Compelling, poignant, sometimes funny stories, both true and fiction, from around the world are screened at the International Film Festival. Experience some of the most exquisitely beautiful and thought-provoking film that we screen! In 2015, a theme of cross-cultural encounters or collisions runs through many of the films below.


See as many films as you’d like for just $25!
With an all-access pass, you’ll be able to pick up one ticket for each film in the festival.
To see details and buy pass

Regular price tickets: $8

Opening Night

Felix and Meira

(Quebec, Maxime Giroux, 2014, 105 mins)
Meira, a young wife and mother, longs to experience life outside the strict confines of her Orthodox Jewish community. Felix, who lives in the same Montreal neighborhood, feels lost after the death of his wealthy father, from whom he was estranged. The two find comfort in their unexpected friendship, but are faced with the challenge of coming from vastly different worlds.
Buy tickets:
Thursday, April 9, 7:30 pm

Followed by gathering at Settimo Cielo, 17 E Front St, Trenton, NJ



(Mexico, Alonso Ruizpalacios, 2014, 106 mins)
Troublemaker Tomás is sent away to live with his older brother, Sombra, who is studying in Mexico City. Arriving in the midst of a student strike that has shut down the university, he finds his slacker brother with his roommate Santos aimless with nothing to do, until Tomás decides they should travel around the city in search of his hero, their late father’s favorite folk-rock singer Epigmenio Cruz.
Buy tickets:
Friday, April 10, 7:30 pm

Followed by gathering at Joe’s Mill Hill Saloon, 300 S Broad St, Trenton, NJ


I for Iran

(Belgium/Iran, Sanaz Azari, 2014, 50 mins)
Filmmaker Sanaz Azari, who emigrated from Iran to Belgium as a child, documents learning how to read and write Persian as an adult. Taught by an older Iranian exile using an elementary textbook from the Islamic Revolution, these basic language classes become anything-but-basic lessons on life before and after Iran’s upheaval in 1979.


Kwaku Ananse

(Ghana/US/Mexico, Akosua Adoma Owusu, 2013, 25 mins)
Kwaku Ananse is a trickster character from West African mythology who appears as both spider and man. In this short film, that traditional fable is combined with the story of a young woman attending her estranged father’s funeral, who then goes off into the woods to search for her father.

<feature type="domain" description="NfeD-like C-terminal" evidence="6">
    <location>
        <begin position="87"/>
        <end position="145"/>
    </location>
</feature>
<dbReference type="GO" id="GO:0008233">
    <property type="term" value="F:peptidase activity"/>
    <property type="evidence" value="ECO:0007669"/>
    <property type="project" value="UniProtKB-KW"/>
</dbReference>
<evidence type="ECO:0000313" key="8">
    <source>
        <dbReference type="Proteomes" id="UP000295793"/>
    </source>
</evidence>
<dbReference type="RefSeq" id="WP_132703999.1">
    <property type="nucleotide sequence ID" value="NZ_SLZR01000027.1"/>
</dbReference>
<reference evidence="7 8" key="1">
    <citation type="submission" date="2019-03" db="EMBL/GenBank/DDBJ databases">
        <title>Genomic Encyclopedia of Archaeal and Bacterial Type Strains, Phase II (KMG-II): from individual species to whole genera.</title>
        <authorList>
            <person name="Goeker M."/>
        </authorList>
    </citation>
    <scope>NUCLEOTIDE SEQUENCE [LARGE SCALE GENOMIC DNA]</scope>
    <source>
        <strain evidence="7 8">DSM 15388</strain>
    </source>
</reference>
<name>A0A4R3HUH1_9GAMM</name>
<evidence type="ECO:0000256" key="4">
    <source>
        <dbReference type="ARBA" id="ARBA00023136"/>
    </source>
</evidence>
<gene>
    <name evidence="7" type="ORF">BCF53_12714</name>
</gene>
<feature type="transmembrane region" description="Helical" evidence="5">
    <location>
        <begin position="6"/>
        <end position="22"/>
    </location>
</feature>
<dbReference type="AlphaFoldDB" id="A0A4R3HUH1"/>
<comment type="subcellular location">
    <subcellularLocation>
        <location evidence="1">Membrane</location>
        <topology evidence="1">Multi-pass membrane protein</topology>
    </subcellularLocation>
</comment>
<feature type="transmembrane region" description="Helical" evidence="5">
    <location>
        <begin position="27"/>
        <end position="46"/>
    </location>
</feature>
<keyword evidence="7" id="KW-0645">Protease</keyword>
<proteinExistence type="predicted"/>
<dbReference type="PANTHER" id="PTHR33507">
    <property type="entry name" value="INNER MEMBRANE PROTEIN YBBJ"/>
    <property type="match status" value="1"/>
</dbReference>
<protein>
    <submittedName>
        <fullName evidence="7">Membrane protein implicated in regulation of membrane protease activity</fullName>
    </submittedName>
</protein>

Buy tickets:
Saturday, April 11, 12:00 pm


In the Crosswind

(Estonia, Martti Helde, 2014, 87 mins)
Estonian director Martti Helde creates a heartbreaking portrait of the 1941 Soviet mass deportation of Baltic citizens to Siberia. Based on the diary of a young wife and mother struggling to find her way home, scenes are recreated as dream-like black and white tableaux vivants in which the actors stand motionless while the camera remains in motion.
Buy tickets:
Saturday, April 11, 1:45 pm



Songs from the North

(US/South Korea, Soon-Mi Yoo, 2014, 72 min)
Weaving together songs and archival footage from North Korean propagandist cinema and television, everyday scenes of workers and schoolchildren in the North, and interviews with her father who had lived through the dividing of his country, South Korean-born director Soon-Mi Yoo creates an intriguing visual essay of this enigmatic nation and its people.
Buy tickets:
Saturday, April 11, 3:45 pm



Charlie’s Country

(Australia, Rolf de Heer, 2013, 108 mins)
David Gulpilil (Walkabout) won a Best Actor award at Cannes for his portrayal of Charlie, an aborigine who feels out of place in his own country. After the police confiscate his handmade spear, Charlie goes into the bush to find freedom from white rule, only to run afoul of the law again when illness brings him back to civilization.
Buy tickets:
Saturday, April 11, 5:30 pm


Closing Night

Two Shots Fired

(Argentina, Martín Rejtman, 2014, 105 min)
In this absurdist black comedy by veteran Argentine director Martín Rejtman (his first feature in 10 years), 16-year-old Mariano comes home one night and inexplicably shoots himself twice, once in the head and once in the stomach. More inexplicably, he isn’t even injured. From this irrational beginning, random events unwind for Mariano and his family and friends.
Buy tickets:
Saturday, April 11, 7:45 pm

Followed by gathering at Trenton Social, 449 S Broad St, Trenton, NJ